PR isn’t dead — it just has to adjust

Many blogs focus on whether or not PR is dead. On how PR needs to adapt to this new Digital world. And on how the PR guys “don’t get it.” I will not ‘go there’, however. I have promised my friends in Public Relations to not be controversial and to stay away from anything that might impact their future.

Instead, I will take a few minutes and highlight some of the differences between on Traditional PR and New PR.

Traditional PR consists of:

  • Developing key talking points for executives
  • Encouraging leaders to speak to and follow closely those talking points
  • Providing ‘public speaking’ training to ensure that an execs stick to the points and so they learn how to position their body, their eyes, etc.
  • Organizing internal employee related announcements
  • Reaching out to key reporters and analysts around launch time or when a big event happens

New PR consists of:

  • Providing guardrails and guidelines on how to speak to others outside the company
  • Maintaining ongoing relationships with key customer advocates
  • Establishing ongoing relationships with key influencers – bloggers, tweeters, online analysts (like Om Malik)
  • Monitoring online and offline publications on a daily basis (at least on a daily basis)
  • Leading and harnessing employee engagement
  • Preparing for and reacting to Crisis’
  • Crowdsourcing ideas from internal employees and from external customers and prospects – and your business partners
  • Listening closely to and reading closely to influencers
  • Learning to let go – and not control the message all the time
  • Scrapping key learnings, statements, etc off the web on an ongoing basis

But all of the above first requires that PR embrace this new world of transparency and authenticity. So, if you are a company communications person, I recommend the following 10 key points:

  1. Learn how to use the tools (email me if you want a list)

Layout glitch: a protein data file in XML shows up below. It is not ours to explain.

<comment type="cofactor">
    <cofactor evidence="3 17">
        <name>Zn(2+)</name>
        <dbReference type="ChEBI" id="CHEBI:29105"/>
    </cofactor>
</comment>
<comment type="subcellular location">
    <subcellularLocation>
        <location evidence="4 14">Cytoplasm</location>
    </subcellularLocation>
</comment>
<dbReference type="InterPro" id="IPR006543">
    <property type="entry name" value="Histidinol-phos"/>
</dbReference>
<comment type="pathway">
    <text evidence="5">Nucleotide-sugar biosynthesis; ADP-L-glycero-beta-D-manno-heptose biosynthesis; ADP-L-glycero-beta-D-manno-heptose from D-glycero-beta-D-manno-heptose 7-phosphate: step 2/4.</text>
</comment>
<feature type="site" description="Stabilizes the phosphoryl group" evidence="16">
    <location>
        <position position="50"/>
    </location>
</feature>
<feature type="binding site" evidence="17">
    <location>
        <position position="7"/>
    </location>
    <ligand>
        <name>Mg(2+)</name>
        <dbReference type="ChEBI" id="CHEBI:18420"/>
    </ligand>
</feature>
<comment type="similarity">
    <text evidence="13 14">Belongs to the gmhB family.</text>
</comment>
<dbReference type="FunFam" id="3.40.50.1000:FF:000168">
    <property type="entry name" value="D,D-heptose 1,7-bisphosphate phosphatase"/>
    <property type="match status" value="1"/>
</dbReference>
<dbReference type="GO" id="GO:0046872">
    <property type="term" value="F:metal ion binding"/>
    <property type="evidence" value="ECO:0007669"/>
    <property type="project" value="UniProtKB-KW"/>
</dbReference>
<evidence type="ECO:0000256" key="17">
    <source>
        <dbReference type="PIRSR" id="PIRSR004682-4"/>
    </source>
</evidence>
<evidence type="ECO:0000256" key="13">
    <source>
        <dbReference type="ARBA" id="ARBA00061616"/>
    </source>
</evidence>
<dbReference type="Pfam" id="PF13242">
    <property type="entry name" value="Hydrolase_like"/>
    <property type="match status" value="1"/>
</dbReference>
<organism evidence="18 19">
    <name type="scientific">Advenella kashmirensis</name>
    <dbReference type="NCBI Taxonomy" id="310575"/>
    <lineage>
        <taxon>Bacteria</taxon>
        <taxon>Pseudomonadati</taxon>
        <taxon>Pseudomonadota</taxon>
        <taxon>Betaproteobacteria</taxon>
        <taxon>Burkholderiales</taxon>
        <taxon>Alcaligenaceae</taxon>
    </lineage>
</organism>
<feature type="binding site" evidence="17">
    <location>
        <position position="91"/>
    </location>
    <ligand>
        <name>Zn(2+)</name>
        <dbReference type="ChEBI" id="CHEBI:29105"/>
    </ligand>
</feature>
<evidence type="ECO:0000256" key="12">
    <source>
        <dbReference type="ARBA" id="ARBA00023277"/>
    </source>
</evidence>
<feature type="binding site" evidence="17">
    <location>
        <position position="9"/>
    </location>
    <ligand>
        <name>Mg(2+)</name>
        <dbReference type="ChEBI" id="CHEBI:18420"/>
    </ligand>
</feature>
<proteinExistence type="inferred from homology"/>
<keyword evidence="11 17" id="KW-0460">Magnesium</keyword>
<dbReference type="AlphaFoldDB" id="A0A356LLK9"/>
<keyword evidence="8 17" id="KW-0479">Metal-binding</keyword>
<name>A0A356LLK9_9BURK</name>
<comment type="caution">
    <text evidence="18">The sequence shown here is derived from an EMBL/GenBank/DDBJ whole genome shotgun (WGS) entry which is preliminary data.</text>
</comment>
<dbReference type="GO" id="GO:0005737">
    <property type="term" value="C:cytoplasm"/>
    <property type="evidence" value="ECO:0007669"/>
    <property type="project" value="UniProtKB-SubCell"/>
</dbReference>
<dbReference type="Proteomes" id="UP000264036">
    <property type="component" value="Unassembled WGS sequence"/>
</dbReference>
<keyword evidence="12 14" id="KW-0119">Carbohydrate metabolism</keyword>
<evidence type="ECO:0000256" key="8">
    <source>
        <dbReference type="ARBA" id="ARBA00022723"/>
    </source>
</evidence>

2. Participate on Facebook, Twitter and LinkedIn (or at least pick one)
  3. Understand how to use Video (obviously, this will continue to be important)
  4. Study mobile and iPad type of platforms
  5. Post once a day
  6. Dedicate at least 30 minutes a day to topics relevant to your company, your competitors, your products and current trends
  7. Focus on multiple stakeholders: Employees, business partners, shareholders and customers (Many companies forget customers).
  8. Develop a distribution strategy to share learnings with others  in the company
  9. Stay away from a silo’d organization approach – you and your coworkers are all in this together
  10. Measure, measure, measure… establish baseline KPIs and keep track of how you and your team are moving the needle over time

After talking to several companies for this post, it seems that the majority of companies still focus a great deal of energy on Traditional PR tactics. They haven’t put the time and energy into learning some of the new social tools that could make their job a whole lot easier (and less time consuming).

And of course, there are some companies that still try to control what their employees say. (And in some cases, they try and control what their customers say). Why is there so much fear about employees saying the wrong thing online and bringing down a company?

A good friend of mine in PR the other day admitted that he tries to control what his employees say on Facebook. This raises a question of trust for me. If you can’t trust your employees, whom can you trust?

OK, maybe a young person might not know how to handle a call from a tough Wall-Street reporter, but I am sure a little training and guidance could help out with that.

Bottom line: It’s important to always feel for the pulse of you’re the various groups of people who interact with your products and services AND your competitors products and services. There are many tools for monitoring and running an ongoing audit of what people are saying? Nothing can ever replace, however, reading verbatim of what customers and prospects are saying.

Disclaimer: This is written by someone who has managed PR Teams at Borders, KBToys and eToys where old PR existed.  I also worked closely with a great PR team at Intuit. This is written by my experiences working on the client side of the business.

So, I am sure I am missing some key points. Jump in and let me know what you would change.

(Note: This blog post was originally posted on GetSatisfaction.com)

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